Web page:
See Inside Gucci’s Boutique-Meets-Restaurant Concept

The new Gucci Garden houses fashion, artifacts and a Michelin-quality restaurant

by Samuel Anderson | January 10, 2018 5:25 pm

Yesterday, Gucci’s creative director Alessandro Michele unveiled his latest contribution to the fashion landscape with Gucci Garden, a sprawling retail concept located in a three-story Florentine palace. The 14-century venue – the aptly named Palazzo della Mercanzia, which translates to “palace of merchandise” – originally housed the Gucci Museo, an archive opened in 2011 featuring Gucci artifacts like Jackie Onassis’s bamboo handbag. Michele’s reprisal adds various experiential elements – including Gucci Osteria, a restaurant from three-Michelin-starred chef Massimo Bottura.

Alessandro Michele. Portrait courtesy of Peter Schlesinger.

Though it lacks a true garden, the multifaceted museum-meets-boutique contains shoppable clothing and accessories, while the winding interior pays homage to brand’s history of representing the natural world through fashion. “We decided to make the space a laboratory where you have all the elements with which to creatively experiment,” says curator and critic Maria Luisa Frisa, whom Michele hired to design the space. “For example, we see Gucci’s passion for flora and fauna expressed through vintage and current garments, silver animal statuettes made by the firm in the ‘50s and original artwork by Vittorio Accornero, who was commissioned to create the Gucci Flora print in 1966.”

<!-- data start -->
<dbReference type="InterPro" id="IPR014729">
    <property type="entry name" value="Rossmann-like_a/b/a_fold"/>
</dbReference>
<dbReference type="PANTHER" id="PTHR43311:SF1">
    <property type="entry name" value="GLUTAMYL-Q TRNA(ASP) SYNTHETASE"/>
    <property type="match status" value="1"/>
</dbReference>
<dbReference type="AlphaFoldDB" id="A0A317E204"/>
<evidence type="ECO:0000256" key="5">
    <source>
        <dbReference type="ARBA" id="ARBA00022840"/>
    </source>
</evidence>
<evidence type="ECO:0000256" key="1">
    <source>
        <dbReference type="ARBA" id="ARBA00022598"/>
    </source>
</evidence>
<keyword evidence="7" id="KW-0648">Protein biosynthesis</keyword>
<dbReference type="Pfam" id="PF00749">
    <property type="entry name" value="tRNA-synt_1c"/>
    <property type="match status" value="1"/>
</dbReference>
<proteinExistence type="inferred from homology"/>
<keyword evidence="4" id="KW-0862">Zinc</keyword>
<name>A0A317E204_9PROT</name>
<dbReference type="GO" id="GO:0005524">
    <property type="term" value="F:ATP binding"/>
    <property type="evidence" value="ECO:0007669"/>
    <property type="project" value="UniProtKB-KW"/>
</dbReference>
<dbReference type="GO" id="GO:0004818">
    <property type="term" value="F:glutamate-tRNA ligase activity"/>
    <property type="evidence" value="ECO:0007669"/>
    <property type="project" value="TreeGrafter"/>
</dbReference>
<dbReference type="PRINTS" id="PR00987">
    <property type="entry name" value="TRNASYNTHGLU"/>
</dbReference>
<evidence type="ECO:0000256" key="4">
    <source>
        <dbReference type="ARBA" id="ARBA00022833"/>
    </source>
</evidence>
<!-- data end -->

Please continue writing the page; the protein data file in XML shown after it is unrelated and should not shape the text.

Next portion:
Box featuring new Gucci eyeball logo

Silk bomber jacket from Gucci Garden

Alongside artifactual Gucci throwbacks are new works by frequent latter-day collaborators like Jayde Fish and Trevor Andrew a.k.a. GucciGhost, and, naturally, plenty of irresistible designs. Exclusive creations, from silk bomber jackets to leather goods, feature a menagerie of iconography only available at the Gucci Garden store – from Gothic script to a new eyeball logo.

But even if you leave empty-handed, your visit to Gucci Garden won’t be in vain; half of the 8-euro ticket price goes to the restoration of the city of Florence.

Main image: Facade of Gucci Garden. All images courtesy of Gucci. 

Written by Samuel Anderson[1]

Endnotes:
  1. Samuel Anderson: http://dujour.com/contributors/samuel-anderson/

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